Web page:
Publication Name: Eastern Australian Basins Symposium 2001
Authors: H.I.M. Struckmeyer, J.M. Totterdell, J.E. Blevin, G.A. Logan, C.J. Boreham, I. Deighton, A.A. Krassay and M.T. Bradshaw
Date Published: November 2001
Number of Pages: 33
Reference Type: Magazine Article
Abstract:The Ceduna Sub-basin of the Bight Basin is a frontier region containing only one petroleum exploration well. Therefore, our assessment of the distribution of potential source rocks in the area is based on an understanding of the regional sequence stratigraphic framework and the potential petroleum systems present, along with the regional palaeogeography and geochemical data from onshore and the adjacent Duntroon Basin. Studies carried out by AGSO - Geoscience Australia over the past three years suggest that the thick Cretaceous succession in the Ceduna Sub-basin contains a range of fluvio-lacustrine, deltaic and marine source rocks that have the potential to generate liquid hydrocarbons.
Valanginian to Aptian fluvio-lacustrine source rocks of the Bronze Whaler supersequence include carbonaceous shales and coals. New geochemical analyses of samples from the onshore Gambanga-1 well show that lacustrine oil shales were also deposited in the Great Australian Bight region during the Early Cretaceous. Although the supersequence is widespread across the basin and contains significant amounts of organic matter, source quality is likely to vary markedly, depending on palaeoenvironment and depositional facies. Well data and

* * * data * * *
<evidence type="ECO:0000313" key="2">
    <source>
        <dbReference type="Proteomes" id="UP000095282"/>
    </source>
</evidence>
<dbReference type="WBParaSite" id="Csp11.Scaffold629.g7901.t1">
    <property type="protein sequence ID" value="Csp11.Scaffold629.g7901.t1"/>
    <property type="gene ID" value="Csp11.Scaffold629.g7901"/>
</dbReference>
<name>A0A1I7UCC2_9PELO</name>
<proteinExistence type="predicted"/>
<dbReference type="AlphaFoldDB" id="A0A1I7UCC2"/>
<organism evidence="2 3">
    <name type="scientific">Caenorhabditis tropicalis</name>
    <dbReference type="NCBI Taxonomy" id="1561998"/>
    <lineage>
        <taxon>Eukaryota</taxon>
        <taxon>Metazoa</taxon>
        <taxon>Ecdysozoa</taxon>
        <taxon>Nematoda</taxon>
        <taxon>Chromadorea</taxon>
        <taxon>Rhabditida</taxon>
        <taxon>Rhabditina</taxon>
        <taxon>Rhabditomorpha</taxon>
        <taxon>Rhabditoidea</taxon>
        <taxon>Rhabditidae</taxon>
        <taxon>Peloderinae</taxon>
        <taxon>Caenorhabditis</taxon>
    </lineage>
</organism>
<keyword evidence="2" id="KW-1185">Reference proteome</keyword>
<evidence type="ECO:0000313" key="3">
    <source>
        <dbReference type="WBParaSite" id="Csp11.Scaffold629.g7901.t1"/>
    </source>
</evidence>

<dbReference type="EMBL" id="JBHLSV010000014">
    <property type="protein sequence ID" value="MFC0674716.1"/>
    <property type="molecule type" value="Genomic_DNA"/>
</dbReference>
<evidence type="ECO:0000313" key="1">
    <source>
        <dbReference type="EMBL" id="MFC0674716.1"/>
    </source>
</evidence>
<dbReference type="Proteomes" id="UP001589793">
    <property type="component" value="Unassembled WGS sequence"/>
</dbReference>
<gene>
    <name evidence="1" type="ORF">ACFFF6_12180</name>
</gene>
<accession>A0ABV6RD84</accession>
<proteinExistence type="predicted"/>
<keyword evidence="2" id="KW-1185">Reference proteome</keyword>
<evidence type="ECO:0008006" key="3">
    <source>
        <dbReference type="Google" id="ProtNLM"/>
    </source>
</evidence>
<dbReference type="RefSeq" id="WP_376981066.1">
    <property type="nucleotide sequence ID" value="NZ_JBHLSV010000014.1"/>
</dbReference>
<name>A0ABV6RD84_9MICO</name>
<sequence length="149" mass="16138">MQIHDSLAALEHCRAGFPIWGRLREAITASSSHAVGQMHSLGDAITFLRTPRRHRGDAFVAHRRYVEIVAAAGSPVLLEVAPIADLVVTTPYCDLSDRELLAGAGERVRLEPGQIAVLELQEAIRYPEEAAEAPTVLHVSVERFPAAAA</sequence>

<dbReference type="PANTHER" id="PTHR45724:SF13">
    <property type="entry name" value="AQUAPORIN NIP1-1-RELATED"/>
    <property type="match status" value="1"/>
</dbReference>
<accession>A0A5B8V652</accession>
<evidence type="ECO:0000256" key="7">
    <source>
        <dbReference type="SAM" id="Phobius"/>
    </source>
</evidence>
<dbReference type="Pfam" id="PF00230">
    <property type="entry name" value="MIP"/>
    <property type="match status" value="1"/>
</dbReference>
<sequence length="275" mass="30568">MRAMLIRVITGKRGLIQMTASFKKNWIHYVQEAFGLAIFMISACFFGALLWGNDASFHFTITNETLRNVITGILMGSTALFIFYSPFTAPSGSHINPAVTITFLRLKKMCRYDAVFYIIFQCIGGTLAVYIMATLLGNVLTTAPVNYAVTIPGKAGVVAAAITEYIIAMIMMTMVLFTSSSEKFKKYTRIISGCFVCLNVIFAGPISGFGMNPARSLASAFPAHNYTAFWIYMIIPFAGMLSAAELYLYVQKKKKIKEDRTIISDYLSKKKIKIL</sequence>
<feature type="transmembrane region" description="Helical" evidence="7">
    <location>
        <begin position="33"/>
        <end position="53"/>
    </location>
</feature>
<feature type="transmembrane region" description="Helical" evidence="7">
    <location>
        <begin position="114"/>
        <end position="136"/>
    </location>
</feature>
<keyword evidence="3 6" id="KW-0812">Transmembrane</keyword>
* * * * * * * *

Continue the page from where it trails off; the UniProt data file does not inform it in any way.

seismic facies indicate that potential source rocks within the Late Albian to Cenomanian Blue Whale and White Pointer supersequences were deposited in restricted marine, marginal marine and deltaic settings, and
include both marine condensed sections and coaly deposits. The coals have fair to good liquid potential, but only sparse data are available for the more marine rocks. The Turonian to Santonian Tiger supersequence was deposited during a period of high global sealevel and is thought to be a dominantly marine succession with the potential to include high quality source rocks.
Geohistory modelling using appropriate kinetic parameters was carried out for the Potoroo 1 well and three more basinward locations ('pseudo-wells') across the Ceduna Sub-basin, in order to assess the timing of generation and expulsion from the suite of interpreted source intervals. The time gap between generation and expulsion is typically short and thought to be due to the generally rapid deposition of the overburden, most significantly, the thick deltaic complexes of the Late Santonian to Maastrichtian Hammerhead supersequence. Valanginian to Aptian potential source rocks probably expelled both waxy and light oils during the early Late Cretaceous, although expulsion continued into the Tertiary in the more inboard parts of the basin. Albian to Santonian source intervals probably generated mostly light oils with expulsion occurring during the Campanian to Recent, although in the inboard parts of the basin the youngest source rocks are immature for oil generation.